Thursday, September 29, 2011
Judge sides with grain company
By Mateusz Perkowski
September 29, 2011
A major biotech seed developer won’t be able to force a global grain elevator company to accept its genetically engineered crop.
A federal judge has refused to order the Bunge North America grain company to accept insect-resistant corn developed by Syngenta Seeds.
A conflict erupted between the two companies this summer when Bunge announced it wouldn’t accept Syngenta’s “Agrisure Viptera” corn at its elevators, since the variety hasn’t been approved for shipping to China.
Syngenta countered by filing a legal complaint against Bunge, alleging the firm had violated a 95-year-old warehousing law that prohibits elevators from unfairly discriminating among farmers who seek storage.
The company sought a preliminary injunction that would stop Bunge from exercising its policy of rejecting Agrisure Viptera corn from its facilities.
U.S. District Judge Mark Bennett in Iowa has rejected Syngenta’s arguments, ruling that the company has wrongly interpreted the 1916 United States Warehouse Act.
Syngenta is unlikely to succeed on the merits of the case because it’s up to the USDA to enforce the anti-discrimination principles of the warehousing law — private parties aren’t allowed to sue each other over those provisions, Bennett said.
Even if the law allowed for such lawsuits, Syngenta couldn’t sue for violations of the anti-discrimination principles because it’s a seed developer, not a person who wants to store grains, the judge said.
If Bunge were forced to accept the Agrisure Viptera variety, the firm would spend millions of dollars segregating it from corn that’s headed to China, the judge found.
Such losses would exceed the harm suffered by the biotech company due to the distrust the episode has inspired in some farmers, especially since Syngenta took a risk in marketing the crop without China’s approval, Bennett said.
“While I acknowledge that Syngenta does face a substantial threat of reputational harm in the absence of a preliminary injunction, I am not convinced that the harm is of Bunge’s making,” he said.
In a statement, Bunge said the ruling validates the company’s rejection of Agrisure Viptera corn as a “reasonable business decision.”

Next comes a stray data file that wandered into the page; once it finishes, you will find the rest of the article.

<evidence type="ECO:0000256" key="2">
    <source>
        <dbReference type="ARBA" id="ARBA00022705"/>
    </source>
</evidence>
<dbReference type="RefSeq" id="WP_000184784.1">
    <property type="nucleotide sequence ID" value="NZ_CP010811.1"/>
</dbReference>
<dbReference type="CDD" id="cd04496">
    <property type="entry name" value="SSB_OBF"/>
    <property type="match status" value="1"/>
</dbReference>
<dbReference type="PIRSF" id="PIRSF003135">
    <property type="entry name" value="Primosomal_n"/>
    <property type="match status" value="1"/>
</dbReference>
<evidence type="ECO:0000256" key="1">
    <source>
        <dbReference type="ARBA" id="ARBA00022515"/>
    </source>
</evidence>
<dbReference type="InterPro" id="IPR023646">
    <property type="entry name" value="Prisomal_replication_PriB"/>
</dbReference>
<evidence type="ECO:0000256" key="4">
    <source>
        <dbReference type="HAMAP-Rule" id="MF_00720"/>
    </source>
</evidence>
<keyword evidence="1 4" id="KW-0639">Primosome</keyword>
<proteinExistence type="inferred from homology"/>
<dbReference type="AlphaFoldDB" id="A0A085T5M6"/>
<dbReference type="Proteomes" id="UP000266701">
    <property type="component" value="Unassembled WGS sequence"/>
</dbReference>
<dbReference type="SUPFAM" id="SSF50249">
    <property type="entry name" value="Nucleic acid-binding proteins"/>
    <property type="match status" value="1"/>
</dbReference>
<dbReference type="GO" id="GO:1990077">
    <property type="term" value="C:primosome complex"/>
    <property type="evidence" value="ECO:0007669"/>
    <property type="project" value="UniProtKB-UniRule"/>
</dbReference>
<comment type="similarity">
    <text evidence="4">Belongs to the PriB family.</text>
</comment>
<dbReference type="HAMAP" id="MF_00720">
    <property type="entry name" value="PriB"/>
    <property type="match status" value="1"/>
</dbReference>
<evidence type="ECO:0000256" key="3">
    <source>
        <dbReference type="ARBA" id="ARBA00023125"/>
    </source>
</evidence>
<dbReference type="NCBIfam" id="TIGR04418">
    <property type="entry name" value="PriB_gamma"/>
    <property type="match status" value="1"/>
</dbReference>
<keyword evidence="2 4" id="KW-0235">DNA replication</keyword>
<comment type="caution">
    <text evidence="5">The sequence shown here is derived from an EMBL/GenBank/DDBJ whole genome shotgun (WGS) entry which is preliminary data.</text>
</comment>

Syngenta released a statement saying it will continue to “secure greater clarity for growers” who want to use new transgenic crops.
The dispute is unfortunate for farmers who have been caught between the two agribusiness giants, said Doug Jones, executive director of Growers for Biotechnology, a policy group.
Farmers who expected to deliver Agrisure Viptera corn to a nearby Bunge elevator will have to find another market for their crop, most likely at greater distance and expense, he said.
“There’s no way the farmer comes out ahead on this,” Jones said.
Over the long term, biotech developers may be more reluctant to quickly introduce new transgenic cultivars to the market and farmers may think twice about planting such varieties, he said.
That’s one point upon which the Center for Food Safety, a biotech critic group, can agree.
“Clearly, this will have a chilling effect on growers thinking about growing any variety not approved in export markets,” said Andrew Kimbrell, executive director of the group.
The dispute demonstrates that U.S. biotech and agribusiness groups will have to adapt to foreign attitudes toward transgenic crops, he said.
Other countries often aren’t sympathetic to genetic engineering, which can harm important U.S. export markets, he said.
“I think the behavior here is going to have to change,” Kimbrell said. “International behavior is not going to change.”